The Not-So-Sweet Truth about Added Sugar

In Thriving in the 21st Century, Dr. Jaffe notes, “You are sweet enough as you are; there is no need to add simple empty calorie sugar. Processed sugar provides empty calories that make you gain weight, crave more sugar, cultivate a bigger population of unhealthy gut bacteria, and sleep poorly. You are free to enjoy the natural sweetness of fruits and berries that are in season (and grown organically, or better yet, biodynamically), because the fiber in fruits slows sugar uptake into the body and improves digestion.”

A brand-new study out of the UK​​ this week underscores just how right Dr. Jaffe has been all along, and gives us yet another reason to avoid processed sugar. Study authors found an association between eating a lot of “free” sugars and increased risk of cardiovascular disease.

So what exactly are free sugars? In the UK, “free” sugars are defined as those that have been added to any food in any form during processing, all sugars naturally present in fruit and vegetable juices, purées and pastes and similar products in which the structure has been broken down; all sugars in drinks (except for dairy-based drinks); and lactose and galactose added as ingredients.”

This is very similar to what we call “added sugars” in the US, which the FDA recently required be called out on every nutrition label. “Added sugars include sugars that are added during the processing of foods (such as sucrose or dextrose), foods packaged as sweeteners (such as table sugar), sugars from syrups and honey, and sugars from concentrated fruit or vegetable juices. They do not include naturally occurring sugars that are found in milk, fruits, and vegetables.”

The FDA recommends limiting added sugars to less than 10% of daily calories consumed, since a variety of studies in the past 10 years have suggested stronger and stronger evidence that sugars are not only pro-inflammatory, but also seem to increase risk of hypertension and cardiovascular disease, and may increase triglyceride levels. The American Heart Association recommends consuming even less; 6% of daily calories for women and 9% for men.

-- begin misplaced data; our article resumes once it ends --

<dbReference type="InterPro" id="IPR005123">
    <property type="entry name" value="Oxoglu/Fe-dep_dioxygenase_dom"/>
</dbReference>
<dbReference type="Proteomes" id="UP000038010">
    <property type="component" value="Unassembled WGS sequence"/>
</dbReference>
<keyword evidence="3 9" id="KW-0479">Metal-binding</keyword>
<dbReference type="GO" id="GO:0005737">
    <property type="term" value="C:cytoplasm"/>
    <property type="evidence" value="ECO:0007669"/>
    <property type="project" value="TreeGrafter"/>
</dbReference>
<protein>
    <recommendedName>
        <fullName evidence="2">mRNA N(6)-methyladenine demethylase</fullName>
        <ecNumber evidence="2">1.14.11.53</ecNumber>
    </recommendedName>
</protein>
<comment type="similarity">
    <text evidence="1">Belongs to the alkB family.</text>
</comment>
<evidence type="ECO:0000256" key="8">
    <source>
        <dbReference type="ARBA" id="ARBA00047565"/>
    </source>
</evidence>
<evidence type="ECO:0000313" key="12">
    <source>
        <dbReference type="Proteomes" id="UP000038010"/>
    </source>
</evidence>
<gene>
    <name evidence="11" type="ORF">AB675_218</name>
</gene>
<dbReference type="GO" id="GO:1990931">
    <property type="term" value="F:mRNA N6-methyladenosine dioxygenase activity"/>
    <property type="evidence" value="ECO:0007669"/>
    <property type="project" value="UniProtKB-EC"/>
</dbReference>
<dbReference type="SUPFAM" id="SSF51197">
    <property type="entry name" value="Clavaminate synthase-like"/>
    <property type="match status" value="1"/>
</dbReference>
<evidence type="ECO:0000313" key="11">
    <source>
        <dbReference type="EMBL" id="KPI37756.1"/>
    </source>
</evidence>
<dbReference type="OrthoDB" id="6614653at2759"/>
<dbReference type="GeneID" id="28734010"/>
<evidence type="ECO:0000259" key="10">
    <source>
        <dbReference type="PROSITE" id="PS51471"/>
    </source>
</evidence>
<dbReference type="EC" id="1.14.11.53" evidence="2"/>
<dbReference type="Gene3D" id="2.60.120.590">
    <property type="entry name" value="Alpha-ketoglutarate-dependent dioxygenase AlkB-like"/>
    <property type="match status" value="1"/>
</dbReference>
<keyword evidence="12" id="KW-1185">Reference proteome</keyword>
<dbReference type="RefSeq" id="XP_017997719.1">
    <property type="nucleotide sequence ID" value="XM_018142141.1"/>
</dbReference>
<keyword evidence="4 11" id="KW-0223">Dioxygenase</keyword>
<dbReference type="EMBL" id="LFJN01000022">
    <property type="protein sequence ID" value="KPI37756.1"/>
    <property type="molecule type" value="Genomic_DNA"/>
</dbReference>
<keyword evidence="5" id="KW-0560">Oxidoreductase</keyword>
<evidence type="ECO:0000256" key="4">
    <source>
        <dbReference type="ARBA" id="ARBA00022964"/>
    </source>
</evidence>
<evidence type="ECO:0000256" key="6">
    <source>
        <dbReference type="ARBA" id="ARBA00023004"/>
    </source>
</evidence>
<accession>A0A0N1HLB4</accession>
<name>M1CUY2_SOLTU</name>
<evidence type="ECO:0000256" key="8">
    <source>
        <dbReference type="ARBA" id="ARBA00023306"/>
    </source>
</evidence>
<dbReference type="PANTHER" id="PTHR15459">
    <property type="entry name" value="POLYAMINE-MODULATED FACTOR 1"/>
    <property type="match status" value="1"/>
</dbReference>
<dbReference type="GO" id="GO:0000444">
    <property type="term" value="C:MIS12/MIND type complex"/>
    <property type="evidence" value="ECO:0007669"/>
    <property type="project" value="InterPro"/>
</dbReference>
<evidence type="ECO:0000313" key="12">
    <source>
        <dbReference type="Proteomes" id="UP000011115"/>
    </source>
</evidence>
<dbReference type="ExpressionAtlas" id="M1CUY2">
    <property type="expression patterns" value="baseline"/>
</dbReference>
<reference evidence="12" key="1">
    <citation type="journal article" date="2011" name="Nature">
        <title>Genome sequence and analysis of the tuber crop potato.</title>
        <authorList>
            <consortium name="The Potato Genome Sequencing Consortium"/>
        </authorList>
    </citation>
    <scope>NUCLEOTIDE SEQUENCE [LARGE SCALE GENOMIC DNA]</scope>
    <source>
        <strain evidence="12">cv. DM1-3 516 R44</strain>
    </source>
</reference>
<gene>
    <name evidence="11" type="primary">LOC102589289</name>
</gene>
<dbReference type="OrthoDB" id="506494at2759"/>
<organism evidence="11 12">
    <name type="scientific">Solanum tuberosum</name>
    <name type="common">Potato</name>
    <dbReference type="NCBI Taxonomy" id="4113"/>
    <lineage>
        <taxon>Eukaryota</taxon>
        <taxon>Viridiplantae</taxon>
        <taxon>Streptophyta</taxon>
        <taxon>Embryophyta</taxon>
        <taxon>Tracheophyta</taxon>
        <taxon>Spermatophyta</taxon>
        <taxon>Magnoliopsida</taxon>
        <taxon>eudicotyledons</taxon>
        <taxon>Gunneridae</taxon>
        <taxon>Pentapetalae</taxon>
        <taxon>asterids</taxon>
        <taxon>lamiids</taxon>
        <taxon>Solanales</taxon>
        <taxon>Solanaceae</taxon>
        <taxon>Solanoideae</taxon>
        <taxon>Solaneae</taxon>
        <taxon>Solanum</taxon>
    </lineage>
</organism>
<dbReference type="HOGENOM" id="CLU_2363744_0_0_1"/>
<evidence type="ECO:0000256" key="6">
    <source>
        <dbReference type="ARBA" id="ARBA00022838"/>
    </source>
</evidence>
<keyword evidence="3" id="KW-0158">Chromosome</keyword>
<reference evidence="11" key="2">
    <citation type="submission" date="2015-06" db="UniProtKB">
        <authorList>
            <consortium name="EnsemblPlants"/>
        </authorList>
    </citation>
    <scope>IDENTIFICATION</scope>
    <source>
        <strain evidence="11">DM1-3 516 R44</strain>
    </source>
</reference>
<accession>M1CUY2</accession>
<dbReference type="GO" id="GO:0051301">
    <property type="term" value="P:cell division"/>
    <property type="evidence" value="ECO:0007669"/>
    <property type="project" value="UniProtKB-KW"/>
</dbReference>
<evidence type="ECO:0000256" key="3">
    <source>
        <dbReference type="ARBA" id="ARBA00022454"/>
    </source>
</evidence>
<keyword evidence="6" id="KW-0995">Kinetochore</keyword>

The recent study was undertaken to better understand the associations between various dietary carbohydrates and cardiovascular disease risk. The researchers did not find an association between total carbohydrates consumed and cardiovascular disease. But, when they delved into the specific types of carbohydrates consumed, they found some interesting and clear associations:

  • Those who ate more free sugar had an increased risk of cardiovascular disease and stroke.
  • Those who ate more fiber had a lower risk of cardiovascular disease.
  • When whole-grain starch was substituted for refined grain starch, the risk of cardiovascular disease decreased.
  • When free sugar was replaced with non-free sugar, the risk of cardiovascular disease and stroke decreased.
  • Finally, free sugar intake increased blood triglycerides across the board.

This study supports the fact that all carbohydrates are not the same, and that we should pay closer attention to the type of food we put into our bodies.

Using Nutrition Labels

While we may be aware that there is added sugar in sugary drinks, candy and cookies, it may be less obvious that breads, crackers, cereals, flavored yogurt, and condiments also contain added sugar.

The current nutrition label on every product you buy will clue you into the hidden added “free” sugar it contains. You can see on the sample label from the FDA, that this sample product contains 23 grams of added sugars, which is equal to 46% of the recommended daily value. These numbers add up quickly, and you may be surprised by how much hidden sugar you are actually consuming. You can also see if your chosen food contains helpful dietary fiber. The revamped nutrition label can be a useful tool in raising awareness so you can make any needed dietary changes.

Nature’s pHarmacy Principles

That brings us back to Dr. Jaffe’s recommendations on how to use the principles of Nature’s pHarmacy to decrease disease risk and “add years to life and life to years:” Review our deep dive into the Twelve Nature’s pHarmacy Principles to Eat By, Part 1 and Part 2. Most importantly, eat a whole variety of whole foods in a whole variety of healthier ways.

  • Instead of sugary drinks and fruit juices, choose water infused with organic/biodynamic berries, lime, mint, cucumber, or an assortment of your favorite fruits.
  • Instead of store-bought ketchup, relish, and peanut butter (which have added sugars), try making your own oil-free salsa, tahini, kimchi, sauerkraut, hummus, guacamole, and nut butters as condiments.
  • Instead of store-bought pasta sauces, consider making your own from scratch with fresh, organic ingredients.
  • Instead of ending your meal with cookies, cakes, and pies, finish with organic, fresh in-season fruit, instead.

Eating whole fruit rather than extracting its juices will give you the added fiber needed to aid digestion and slow the absorption of naturally occurring fruit sugars into the body.

The bottom line is that scientific research is uncovering more each year about the toxic effects of added sugars on our health, and increased risk of cardiovascular disease and stroke can now be added to the list. We recommend becoming more vigilant in decreasing the amount of added sugar in your diet and following the “Nature’s pHarmacy principles to Eat By” mentioned above, drinking at least 8oz of mineral-rich water eight times a day, keeping stress to a minimum, and  getting plenty of exercise and restorative sleep.